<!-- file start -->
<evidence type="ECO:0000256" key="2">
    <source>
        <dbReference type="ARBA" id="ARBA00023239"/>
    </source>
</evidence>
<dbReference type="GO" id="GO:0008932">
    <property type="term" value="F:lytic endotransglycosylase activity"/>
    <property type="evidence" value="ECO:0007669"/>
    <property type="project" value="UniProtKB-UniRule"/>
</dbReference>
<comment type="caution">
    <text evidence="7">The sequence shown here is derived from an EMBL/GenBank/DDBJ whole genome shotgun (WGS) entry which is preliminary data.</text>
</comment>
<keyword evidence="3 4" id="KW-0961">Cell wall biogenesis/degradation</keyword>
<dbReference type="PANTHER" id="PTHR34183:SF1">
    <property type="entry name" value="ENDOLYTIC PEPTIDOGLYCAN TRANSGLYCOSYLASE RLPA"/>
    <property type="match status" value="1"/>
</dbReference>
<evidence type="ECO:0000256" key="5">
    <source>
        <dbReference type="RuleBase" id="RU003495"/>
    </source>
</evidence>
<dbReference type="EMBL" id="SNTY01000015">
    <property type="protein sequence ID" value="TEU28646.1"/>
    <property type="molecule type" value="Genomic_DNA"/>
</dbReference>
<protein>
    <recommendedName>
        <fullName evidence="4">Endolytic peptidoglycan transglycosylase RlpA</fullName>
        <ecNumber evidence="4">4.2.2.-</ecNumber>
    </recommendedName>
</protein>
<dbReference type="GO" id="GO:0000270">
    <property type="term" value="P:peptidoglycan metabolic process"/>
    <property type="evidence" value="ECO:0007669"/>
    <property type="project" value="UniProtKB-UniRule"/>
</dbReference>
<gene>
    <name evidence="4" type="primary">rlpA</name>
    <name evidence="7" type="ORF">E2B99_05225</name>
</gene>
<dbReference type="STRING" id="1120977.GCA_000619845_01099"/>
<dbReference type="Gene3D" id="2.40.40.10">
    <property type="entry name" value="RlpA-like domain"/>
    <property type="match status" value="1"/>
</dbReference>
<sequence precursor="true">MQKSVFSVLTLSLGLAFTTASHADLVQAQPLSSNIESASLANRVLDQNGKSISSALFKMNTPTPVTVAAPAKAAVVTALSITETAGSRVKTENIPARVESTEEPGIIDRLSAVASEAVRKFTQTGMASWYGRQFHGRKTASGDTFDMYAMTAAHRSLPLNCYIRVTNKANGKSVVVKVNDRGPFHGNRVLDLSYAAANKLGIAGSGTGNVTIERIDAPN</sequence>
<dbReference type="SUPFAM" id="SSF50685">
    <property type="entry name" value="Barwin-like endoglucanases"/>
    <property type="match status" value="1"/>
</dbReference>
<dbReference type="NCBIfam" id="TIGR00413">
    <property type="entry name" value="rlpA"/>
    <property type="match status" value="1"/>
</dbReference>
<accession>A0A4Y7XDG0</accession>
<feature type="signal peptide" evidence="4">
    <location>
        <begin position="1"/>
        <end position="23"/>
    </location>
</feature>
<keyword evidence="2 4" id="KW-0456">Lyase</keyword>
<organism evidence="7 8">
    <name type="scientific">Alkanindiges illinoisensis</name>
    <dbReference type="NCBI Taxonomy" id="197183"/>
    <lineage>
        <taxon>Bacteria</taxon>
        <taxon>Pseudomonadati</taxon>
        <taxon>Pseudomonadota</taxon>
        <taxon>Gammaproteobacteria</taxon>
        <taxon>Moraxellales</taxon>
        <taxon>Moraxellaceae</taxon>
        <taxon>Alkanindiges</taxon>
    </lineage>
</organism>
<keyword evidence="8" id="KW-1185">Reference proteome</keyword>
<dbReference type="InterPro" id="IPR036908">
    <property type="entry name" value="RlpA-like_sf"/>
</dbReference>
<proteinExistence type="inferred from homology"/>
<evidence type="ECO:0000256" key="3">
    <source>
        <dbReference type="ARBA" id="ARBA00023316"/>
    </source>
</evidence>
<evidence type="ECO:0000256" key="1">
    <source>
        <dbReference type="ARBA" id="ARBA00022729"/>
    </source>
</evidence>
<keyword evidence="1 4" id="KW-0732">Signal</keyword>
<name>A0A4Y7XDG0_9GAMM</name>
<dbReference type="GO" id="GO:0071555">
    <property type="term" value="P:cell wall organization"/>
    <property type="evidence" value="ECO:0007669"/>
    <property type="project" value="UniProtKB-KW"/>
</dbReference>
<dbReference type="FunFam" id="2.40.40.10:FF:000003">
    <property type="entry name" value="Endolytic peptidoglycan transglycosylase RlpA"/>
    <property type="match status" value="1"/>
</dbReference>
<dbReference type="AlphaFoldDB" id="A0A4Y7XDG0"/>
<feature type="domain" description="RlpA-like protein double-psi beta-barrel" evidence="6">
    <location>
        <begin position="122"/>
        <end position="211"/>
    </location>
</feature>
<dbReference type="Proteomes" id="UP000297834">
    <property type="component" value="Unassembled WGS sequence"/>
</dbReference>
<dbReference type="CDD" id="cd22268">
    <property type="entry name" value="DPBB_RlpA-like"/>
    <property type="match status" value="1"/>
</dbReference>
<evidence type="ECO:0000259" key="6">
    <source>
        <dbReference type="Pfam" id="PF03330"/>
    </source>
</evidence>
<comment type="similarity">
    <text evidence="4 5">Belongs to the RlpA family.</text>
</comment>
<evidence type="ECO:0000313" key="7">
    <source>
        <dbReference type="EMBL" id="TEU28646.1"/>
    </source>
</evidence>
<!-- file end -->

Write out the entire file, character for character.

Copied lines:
<evidence type="ECO:0000256" key="2">
    <source>
        <dbReference type="ARBA" id="ARBA00023239"/>
    </source>
</evidence>
<dbReference type="GO" id="GO:0008932">
    <property type="term" value="F:lytic endotransglycosylase activity"/>
    <property type="evidence" value="ECO:0007669"/>
    <property type="project" value="UniProtKB-UniRule"/>
</dbReference>
<comment type="caution">
    <text evidence="7">The sequence shown here is derived from an EMBL/GenBank/DDBJ whole genome shotgun (WGS) entry which is preliminary data.</text>
</comment>
<keyword evidence="3 4" id="KW-0961">Cell wall biogenesis/degradation</keyword>
<dbReference type="PANTHER" id="PTHR34183:SF1">
    <property type="entry name" value="ENDOLYTIC PEPTIDOGLYCAN TRANSGLYCOSYLASE RLPA"/>
    <property type="match status" value="1"/>
</dbReference>
<evidence type="ECO:0000256" key="5">
    <source>
        <dbReference type="RuleBase" id="RU003495"/>
    </source>
</evidence>
<dbReference type="EMBL" id="SNTY01000015">
    <property type="protein sequence ID" value="TEU28646.1"/>
    <property type="molecule type" value="Genomic_DNA"/>
</dbReference>
<protein>
    <recommendedName>
        <fullName evidence="4">Endolytic peptidoglycan transglycosylase RlpA</fullName>
        <ecNumber evidence="4">4.2.2.-</ecNumber>
    </recommendedName>
</protein>
<dbReference type="GO" id="GO:0000270">
    <property type="term" value="P:peptidoglycan metabolic process"/>
    <property type="evidence" value="ECO:0007669"/>
    <property type="project" value="UniProtKB-UniRule"/>
</dbReference>
<gene>
    <name evidence="4" type="primary">rlpA</name>
    <name evidence="7" type="ORF">E2B99_05225</name>
</gene>
<dbReference type="STRING" id="1120977.GCA_000619845_01099"/>
<dbReference type="Gene3D" id="2.40.40.10">
    <property type="entry name" value="RlpA-like domain"/>
    <property type="match status" value="1"/>
</dbReference>
<sequence precursor="true">MQKSVFSVLTLSLGLAFTTASHADLVQAQPLSSNIESASLANRVLDQNGKSISSALFKMNTPTPVTVAAPAKAAVVTALSITETAGSRVKTENIPARVESTEEPGIIDRLSAVASEAVRKFTQTGMASWYGRQFHGRKTASGDTFDMYAMTAAHRSLPLNCYIRVTNKANGKSVVVKVNDRGPFHGNRVLDLSYAAANKLGIAGSGTGNVTIERIDAPN</sequence>
<dbReference type="SUPFAM" id="SSF50685">
    <property type="entry name" value="Barwin-like endoglucanases"/>
    <property type="match status" value="1"/>
</dbReference>
<dbReference type="NCBIfam" id="TIGR00413">
    <property type="entry name" value="rlpA"/>
    <property type="match status" value="1"/>
</dbReference>
<accession>A0A4Y7XDG0</accession>
<feature type="signal peptide" evidence="4">
    <location>
        <begin position="1"/>
        <end position="23"/>
    </location>
</feature>
<keyword evidence="2 4" id="KW-0456">Lyase</keyword>
<organism evidence="7 8">
    <name type="scientific">Alkanindiges illinoisensis</name>
    <dbReference type="NCBI Taxonomy" id="197183"/>
    <lineage>
        <taxon>Bacteria</taxon>
        <taxon>Pseudomonadati</taxon>
        <taxon>Pseudomonadota</taxon>
        <taxon>Gammaproteobacteria</taxon>
        <taxon>Moraxellales</taxon>
        <taxon>Moraxellaceae</taxon>
        <taxon>Alkanindiges</taxon>
    </lineage>
</organism>
<keyword evidence="8" id="KW-1185">Reference proteome</keyword>
<dbReference type="InterPro" id="IPR036908">
    <property type="entry name" value="RlpA-like_sf"/>
</dbReference>
<proteinExistence type="inferred from homology"/>
<evidence type="ECO:0000256" key="3">
    <source>
        <dbReference type="ARBA" id="ARBA00023316"/>
    </source>
</evidence>
<evidence type="ECO:0000256" key="1">
    <source>
        <dbReference type="ARBA" id="ARBA00022729"/>
    </source>
</evidence>
<keyword evidence="1 4" id="KW-0732">Signal</keyword>
<name>A0A4Y7XDG0_9GAMM</name>
<dbReference type="GO" id="GO:0071555">
    <property type="term" value="P:cell wall organization"/>
    <property type="evidence" value="ECO:0007669"/>
    <property type="project" value="UniProtKB-KW"/>
</dbReference>
<dbReference type="FunFam" id="2.40.40.10:FF:000003">
    <property type="entry name" value="Endolytic peptidoglycan transglycosylase RlpA"/>
    <property type="match status" value="1"/>
</dbReference>
<dbReference type="AlphaFoldDB" id="A0A4Y7XDG0"/>
<feature type="domain" description="RlpA-like protein double-psi beta-barrel" evidence="6">
    <location>
        <begin position="122"/>
        <end position="211"/>
    </location>
</feature>
<dbReference type="Proteomes" id="UP000297834">
    <property type="component" value="Unassembled WGS sequence"/>
</dbReference>
<dbReference type="CDD" id="cd22268">
    <property type="entry name" value="DPBB_RlpA-like"/>
    <property type="match status" value="1"/>
</dbReference>
<evidence type="ECO:0000259" key="6">
    <source>
        <dbReference type="Pfam" id="PF03330"/>
    </source>
</evidence>
<comment type="similarity">
    <text evidence="4 5">Belongs to the RlpA family.</text>
</comment>
<evidence type="ECO:0000313" key="7">
    <source>
        <dbReference type="EMBL" id="TEU28646.1"/>
    </source>
</evidence>